Nokomis Fairbanks knew she would grow up to be a tattoo artist when she was a little girl. 

"My mom always used to take me to tattoo shops," Fairbanks remembered. "I was just like, yep, this is it, I'll go off and tattoo for the rest of my life." 

She started tattooing professionally three years ago and recently set up shop at Oracle Tattoo Guild in Lexington, Kentucky. Today, she has no idea when she will be able to pick up her needle again. 

Like many states, Kentucky closed all nonessential businesses to stop the spread of COVID-19. Tattooing is a job that cannot be done without human contact, making it impossible in the age of coronavirus. Along with tattoo shops, hair and nail salons were forced to shut their doors, leaving thousands of Kentuckians without any source of income. 

Most tattoo artists, like Fairbanks, are independent contractors. That means they do not receive an official paycheck, leaving them in limbo for benefits like unemployment insurance. 

"It's very scary for those of us who don't have the funds right now and really need the money," Fairbanks said. "It's still extremely hard for tattoo artists to get any form of help, really."

Fairbanks applied for unemployment insurance as soon as her shop closed. Since then, she's spent hours waiting on the phone to speak to someone about her application, calling up to 93 times in a single day. When she finally got through, the news was abrupt and discouraging. 

"It's been nightmarish," she recalled. "In about 30 seconds of her speaking to me, it was like 'You were denied'."

The state of Kentucky and the federal government have opened unemployment applications for independent contractors and people who are self-employed. However, with clogged phone lines and a website under strain, it can be difficult to even apply, let alone receive those benefits. 

"It's just such a weird situation because since I turned 18, I've always worked," Fairbanks said.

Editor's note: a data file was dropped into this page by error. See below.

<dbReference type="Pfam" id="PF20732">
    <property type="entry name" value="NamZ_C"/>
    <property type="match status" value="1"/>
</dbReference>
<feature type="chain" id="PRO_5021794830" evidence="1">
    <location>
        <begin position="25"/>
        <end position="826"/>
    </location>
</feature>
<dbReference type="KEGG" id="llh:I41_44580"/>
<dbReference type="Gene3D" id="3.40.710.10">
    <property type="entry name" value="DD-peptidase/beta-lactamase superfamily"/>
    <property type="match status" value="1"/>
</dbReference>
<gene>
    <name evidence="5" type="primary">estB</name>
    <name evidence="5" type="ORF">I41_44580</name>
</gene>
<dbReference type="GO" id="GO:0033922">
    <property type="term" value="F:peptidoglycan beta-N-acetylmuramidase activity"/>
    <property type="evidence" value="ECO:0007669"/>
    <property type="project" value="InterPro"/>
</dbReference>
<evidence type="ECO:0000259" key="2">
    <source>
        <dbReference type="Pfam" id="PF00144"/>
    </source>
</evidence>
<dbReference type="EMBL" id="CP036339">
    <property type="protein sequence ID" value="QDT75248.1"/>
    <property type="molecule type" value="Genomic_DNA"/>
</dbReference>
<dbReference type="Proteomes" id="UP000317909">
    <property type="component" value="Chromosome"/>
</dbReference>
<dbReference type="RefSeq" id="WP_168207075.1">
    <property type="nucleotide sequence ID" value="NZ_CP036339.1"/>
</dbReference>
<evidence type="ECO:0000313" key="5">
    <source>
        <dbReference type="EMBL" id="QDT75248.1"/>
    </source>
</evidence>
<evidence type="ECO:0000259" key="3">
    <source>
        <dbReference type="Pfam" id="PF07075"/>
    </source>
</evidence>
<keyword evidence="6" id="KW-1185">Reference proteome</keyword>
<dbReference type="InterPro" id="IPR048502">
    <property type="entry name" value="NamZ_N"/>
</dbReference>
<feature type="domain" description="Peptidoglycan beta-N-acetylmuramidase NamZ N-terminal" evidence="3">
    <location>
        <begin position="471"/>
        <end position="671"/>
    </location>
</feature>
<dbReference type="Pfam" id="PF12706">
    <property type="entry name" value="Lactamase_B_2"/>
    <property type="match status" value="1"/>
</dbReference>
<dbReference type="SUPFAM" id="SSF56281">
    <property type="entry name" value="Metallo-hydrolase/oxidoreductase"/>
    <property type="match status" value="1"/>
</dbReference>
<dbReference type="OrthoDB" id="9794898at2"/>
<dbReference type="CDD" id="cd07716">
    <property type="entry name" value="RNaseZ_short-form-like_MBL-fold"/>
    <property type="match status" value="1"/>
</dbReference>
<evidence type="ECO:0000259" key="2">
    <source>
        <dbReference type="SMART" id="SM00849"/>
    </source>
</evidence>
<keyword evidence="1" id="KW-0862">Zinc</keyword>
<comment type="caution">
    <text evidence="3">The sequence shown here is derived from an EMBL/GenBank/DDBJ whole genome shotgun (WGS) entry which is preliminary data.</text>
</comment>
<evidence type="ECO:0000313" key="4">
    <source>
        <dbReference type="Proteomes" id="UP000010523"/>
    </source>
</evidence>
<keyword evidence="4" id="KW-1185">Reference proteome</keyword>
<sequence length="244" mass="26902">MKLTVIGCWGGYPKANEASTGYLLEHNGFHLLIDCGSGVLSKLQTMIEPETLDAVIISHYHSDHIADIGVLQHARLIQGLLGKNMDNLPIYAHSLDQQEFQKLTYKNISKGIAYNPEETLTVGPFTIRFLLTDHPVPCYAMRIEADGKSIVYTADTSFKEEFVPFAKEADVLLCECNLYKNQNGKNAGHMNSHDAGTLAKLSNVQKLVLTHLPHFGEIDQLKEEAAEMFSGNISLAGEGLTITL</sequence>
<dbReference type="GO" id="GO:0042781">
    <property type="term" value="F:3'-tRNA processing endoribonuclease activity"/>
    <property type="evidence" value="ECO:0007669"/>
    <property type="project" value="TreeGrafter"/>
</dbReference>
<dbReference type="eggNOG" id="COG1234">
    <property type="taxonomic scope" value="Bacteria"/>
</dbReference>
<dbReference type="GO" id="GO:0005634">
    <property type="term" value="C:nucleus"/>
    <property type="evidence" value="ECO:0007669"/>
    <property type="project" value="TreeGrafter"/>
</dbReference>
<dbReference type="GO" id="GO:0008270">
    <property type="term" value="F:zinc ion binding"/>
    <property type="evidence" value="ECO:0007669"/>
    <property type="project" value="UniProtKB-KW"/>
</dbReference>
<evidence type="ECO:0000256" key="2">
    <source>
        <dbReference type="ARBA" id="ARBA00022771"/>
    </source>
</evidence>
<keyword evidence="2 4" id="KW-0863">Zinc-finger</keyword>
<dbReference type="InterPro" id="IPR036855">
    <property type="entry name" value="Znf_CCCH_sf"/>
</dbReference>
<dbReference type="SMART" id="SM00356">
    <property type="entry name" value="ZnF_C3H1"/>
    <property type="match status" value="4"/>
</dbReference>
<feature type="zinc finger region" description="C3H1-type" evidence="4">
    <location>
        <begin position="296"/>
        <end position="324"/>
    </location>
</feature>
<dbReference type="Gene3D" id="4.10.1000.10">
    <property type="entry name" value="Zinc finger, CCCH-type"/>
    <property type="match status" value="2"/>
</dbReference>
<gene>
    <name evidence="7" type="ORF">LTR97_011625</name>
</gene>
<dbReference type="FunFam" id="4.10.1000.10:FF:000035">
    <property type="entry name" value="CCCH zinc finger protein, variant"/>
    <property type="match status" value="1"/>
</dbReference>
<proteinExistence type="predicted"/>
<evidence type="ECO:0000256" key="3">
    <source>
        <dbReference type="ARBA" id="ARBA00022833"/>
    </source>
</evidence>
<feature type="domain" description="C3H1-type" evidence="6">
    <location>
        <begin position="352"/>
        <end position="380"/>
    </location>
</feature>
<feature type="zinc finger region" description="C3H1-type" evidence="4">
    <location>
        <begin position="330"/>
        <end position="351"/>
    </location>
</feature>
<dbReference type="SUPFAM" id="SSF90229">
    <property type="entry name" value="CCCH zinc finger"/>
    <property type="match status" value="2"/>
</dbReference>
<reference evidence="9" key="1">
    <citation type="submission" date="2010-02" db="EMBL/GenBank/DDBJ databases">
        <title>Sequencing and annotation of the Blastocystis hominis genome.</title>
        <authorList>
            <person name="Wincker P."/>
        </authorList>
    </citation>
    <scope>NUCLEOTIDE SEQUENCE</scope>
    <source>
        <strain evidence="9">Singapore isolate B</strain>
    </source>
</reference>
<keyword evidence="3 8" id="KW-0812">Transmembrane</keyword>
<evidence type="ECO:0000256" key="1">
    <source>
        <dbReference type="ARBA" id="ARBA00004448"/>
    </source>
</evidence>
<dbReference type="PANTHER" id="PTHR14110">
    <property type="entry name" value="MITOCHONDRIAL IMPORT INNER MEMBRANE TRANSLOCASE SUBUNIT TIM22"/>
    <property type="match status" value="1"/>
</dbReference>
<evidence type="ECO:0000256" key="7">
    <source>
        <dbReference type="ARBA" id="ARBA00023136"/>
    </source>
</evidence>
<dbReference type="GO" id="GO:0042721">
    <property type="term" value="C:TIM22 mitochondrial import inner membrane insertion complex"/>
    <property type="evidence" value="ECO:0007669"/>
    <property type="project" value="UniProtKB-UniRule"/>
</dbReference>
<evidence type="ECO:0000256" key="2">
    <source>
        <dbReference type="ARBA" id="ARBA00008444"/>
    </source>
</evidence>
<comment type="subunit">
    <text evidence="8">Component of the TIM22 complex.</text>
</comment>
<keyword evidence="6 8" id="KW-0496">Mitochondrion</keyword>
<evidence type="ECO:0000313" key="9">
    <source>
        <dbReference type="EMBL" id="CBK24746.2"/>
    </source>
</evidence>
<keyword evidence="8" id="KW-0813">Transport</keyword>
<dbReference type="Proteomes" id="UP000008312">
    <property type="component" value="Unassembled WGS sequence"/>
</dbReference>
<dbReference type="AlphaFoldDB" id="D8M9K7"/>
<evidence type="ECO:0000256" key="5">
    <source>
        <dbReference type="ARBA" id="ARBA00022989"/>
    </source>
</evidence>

Amidst financial and professional uncertainty, Fairbanks is worried about the impact all of this is having on her mental health. 

"I have very severe anxiety and this, overall, has been an extremely tough time for me personally," she explained. 

Still, she is finding small ways to cope. 

"We humans, by nature, are productive. And even when we think that we're doing nothing, we want to do something," she said. 

Fairbanks is spending a lot of her time with her 3-year-old son. The single mom, like many parents, is buried in learning activities and toddler television shows. 

She's doing things that are emotionally fulfilling like drawing new tattoo designs and experimenting with makeup looks for her side business as a makeup artist.

"It's like a switch in your brain," she explained. "You feel accomplished like 'I'm doing something' because this can make everything in my life seem a little bit better."

Even with the shop closed, Fairbanks has found that the tattoo community is as strong as ever. 

"We've been communicating all regularly, FaceTiming, checking in on each other," she said. "Being in the tattoo industry, even when times are rough, you do have a lot of people to lean on."

When things get overwhelming, she's doing what a lot of other people are doing: enjoying a happy escape. 

"I've been trying to gravitate myself to video games because I love gaming," Fairbanks said. "I'm playing a lot of Animal Crossing."

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